i really want to try this! im going to try to get my vegan sister to make with me. the only other cold noodle dish i've ever had was a vinegar salad (i think thats what it was called) at a japanese restaurant which i loved and was a lot like something my mom made all the time when i was little but i hated. fresh sliced cucumber served in a bowl of white vinegar and salt. yucky to me back then but now i want to eat it again. same thing with quiche, i hated it! we used to eat it multiple times a week until i started to refuse to eat it. now i really crave it after not eaten any in 15 years.
Eric K. June 26, 2018
Are you talking about naengmyun? I always hated that growing up, too—but now it's super refreshing!
FS June 25, 2018
I made this once from a slightly different recipe and was rather disappointed by the bland "broth". This recipe may be better, but I'm not sure it's worth trying.
Joann Y. June 24, 2018
I don't remember ever having this but when I go visit, I'm going to ask my mother to make it! I love hearing the stories! I grew in where there were no other Koreans. My mother grew kong namul amongst other things. I did a project for a science fair making tofu and got honorable mention! I hated gosari namul growing up, we called the "stinky root" when she would make it. Obviously, it's not a root but we didn't care. Now I can't get enough of it!
Zander June 22, 2018
This looks amazing! The lady and I will be trying this momentarily :)
Eric K. June 22, 2018
Let me know how it goes!
Kevin June 21, 2018
Udon know how much I want that dish right now.
Eric K. June 22, 2018
Carol June 21, 2018
Excellent article, my friend even forwarded it to me.
Eric K. June 21, 2018
Thanks for reading, Carol.
CameronM5 June 21, 2018
The story of the crabapples made me remember my best friend and I gathering dandelions for her father to make dandelion wine. It was, alas, a thankless task beacsue we were probably at least a decade away from being able to taste the spoils of our labor. Still we ran from lawn to lawn in the neighborhood picking the happy yellow weeds which I’m sure the neighbors weren’t sad to see go.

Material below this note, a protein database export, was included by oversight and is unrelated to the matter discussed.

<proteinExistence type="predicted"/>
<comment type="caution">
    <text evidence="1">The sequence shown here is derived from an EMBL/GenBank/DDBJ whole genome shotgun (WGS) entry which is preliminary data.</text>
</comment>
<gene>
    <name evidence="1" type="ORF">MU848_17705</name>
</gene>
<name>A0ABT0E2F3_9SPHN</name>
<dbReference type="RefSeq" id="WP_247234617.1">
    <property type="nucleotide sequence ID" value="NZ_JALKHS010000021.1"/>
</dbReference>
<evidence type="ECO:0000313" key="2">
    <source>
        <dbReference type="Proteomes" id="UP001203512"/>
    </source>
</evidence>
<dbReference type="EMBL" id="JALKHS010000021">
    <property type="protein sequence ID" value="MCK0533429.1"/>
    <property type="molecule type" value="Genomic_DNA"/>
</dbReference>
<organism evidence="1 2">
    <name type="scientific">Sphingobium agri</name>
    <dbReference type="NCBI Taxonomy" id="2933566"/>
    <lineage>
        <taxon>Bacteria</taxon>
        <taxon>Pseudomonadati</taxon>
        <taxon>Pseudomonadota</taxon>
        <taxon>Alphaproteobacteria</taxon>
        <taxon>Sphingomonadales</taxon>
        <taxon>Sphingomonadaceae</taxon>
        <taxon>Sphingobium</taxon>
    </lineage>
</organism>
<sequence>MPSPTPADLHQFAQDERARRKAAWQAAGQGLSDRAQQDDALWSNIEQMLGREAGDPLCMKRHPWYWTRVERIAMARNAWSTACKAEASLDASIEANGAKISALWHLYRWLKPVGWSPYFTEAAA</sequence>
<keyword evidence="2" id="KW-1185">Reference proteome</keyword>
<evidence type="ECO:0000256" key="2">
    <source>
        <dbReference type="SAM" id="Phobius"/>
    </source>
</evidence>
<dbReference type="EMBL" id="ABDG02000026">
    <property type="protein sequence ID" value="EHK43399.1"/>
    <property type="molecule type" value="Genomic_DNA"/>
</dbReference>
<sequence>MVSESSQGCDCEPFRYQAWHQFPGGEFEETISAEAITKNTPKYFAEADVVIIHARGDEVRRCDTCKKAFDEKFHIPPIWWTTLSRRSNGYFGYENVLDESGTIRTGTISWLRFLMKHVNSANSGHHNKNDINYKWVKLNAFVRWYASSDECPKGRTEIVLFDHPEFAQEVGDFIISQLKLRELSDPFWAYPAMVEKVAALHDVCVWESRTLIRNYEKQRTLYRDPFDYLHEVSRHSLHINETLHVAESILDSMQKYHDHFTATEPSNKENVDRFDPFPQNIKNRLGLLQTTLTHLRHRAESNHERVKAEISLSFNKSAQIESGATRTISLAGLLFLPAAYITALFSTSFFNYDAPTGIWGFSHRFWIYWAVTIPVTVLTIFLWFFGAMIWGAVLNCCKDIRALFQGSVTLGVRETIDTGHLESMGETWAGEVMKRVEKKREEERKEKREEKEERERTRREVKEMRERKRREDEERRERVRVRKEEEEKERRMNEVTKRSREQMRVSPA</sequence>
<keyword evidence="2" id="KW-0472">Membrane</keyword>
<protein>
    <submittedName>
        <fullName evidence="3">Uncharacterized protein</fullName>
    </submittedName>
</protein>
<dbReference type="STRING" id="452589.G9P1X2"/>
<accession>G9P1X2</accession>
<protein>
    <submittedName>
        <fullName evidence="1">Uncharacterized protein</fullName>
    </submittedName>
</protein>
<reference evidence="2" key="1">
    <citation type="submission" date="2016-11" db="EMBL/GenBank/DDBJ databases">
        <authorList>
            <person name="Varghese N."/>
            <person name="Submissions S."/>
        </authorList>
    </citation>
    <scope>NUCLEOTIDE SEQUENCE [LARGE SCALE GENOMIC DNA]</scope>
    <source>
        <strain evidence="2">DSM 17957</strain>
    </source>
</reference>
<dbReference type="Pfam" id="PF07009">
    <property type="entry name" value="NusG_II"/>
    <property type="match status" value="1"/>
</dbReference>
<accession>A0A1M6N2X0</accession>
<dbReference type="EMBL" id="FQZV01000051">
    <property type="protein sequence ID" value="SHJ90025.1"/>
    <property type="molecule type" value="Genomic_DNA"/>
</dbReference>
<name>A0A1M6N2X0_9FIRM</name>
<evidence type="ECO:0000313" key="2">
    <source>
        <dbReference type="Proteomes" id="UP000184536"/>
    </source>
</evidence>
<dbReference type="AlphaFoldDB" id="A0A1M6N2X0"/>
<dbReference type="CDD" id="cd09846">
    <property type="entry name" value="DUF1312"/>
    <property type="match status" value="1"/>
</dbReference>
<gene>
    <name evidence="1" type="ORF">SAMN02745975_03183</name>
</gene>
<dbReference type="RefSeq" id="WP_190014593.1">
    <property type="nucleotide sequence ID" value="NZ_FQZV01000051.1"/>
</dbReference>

Eric K. June 21, 2018
Dandelion wine sounds divine.
CameronM5 June 23, 2018
That rhymes 🤗
Carlos C. June 21, 2018
great read. This seems like one of those rare dishes that is simultaneously refreshing, light, and creamy (that isn't ice cream, of course). The article has me thinking of other foods I grew up disliking but now appreciate.
Eric K. June 21, 2018
Thanks, Carlos. :) You're 100% right about kongguksu; light, refreshing, and a little creamy. Nutty, especially.

What other foods?
Carlos C. June 21, 2018
there was something my dad used to make called sancochado. It is not anything like the Dominican sancocho, which is super flavorful. It is basically a large piece of beef that is boiled with cabbage, leaks, pumpkin, carrots, potatoes, and cassava. You strain the solids and eat them with a variety of hot sauces, and you drink the broth. It was so insipid and boring. I thought it was the worst possible food ever. But recently I have been wanting to try it again. Hardly any restaurants in the US serve it, because it is really homey. The problem is that it makes so much that you have to invite people over, and it sounds so boring and bland that it is difficult to convince people to come over for a dinner of boiled beef and vegetables.
Eric K. June 21, 2018
Sounds kind of like corned beef and cabbage, sans "corned." Bet the pumpkin makes the broth sweet. There really is something about home food that stays home food, huh? I think this soybean noodle dish is like that.
Semi June 21, 2018
I’ve only had a bite of it when my mom made it for her mom when I was very young.. I would definitely try this version with the chewy noodles! Looks v good.
Eric K. June 21, 2018
Chewy noodles release endorphins in my brain like nothing else.
Jessica M. June 21, 2018
Yeah I don’t really remember eating this dish much or being a staple korean dish but I really want to eat it now. That picture of it looks amazing. I’ll try the recipe. Thanks!
Eric K. June 21, 2018
Let me know how it goes! I have the soybeans if you want me to ship them to you.
Kevin June 20, 2018
I actually don't remember eating this, but wanting to try it now. Great post!
Eric K. June 20, 2018
Well, the one we had growing up didn't look this fancy. :) I think Umma put misugaru in hers, though.
Irene Y. June 21, 2018
YAS misugaru – that brings back memories of my mom making misugaru for my dad every day for him to take to work.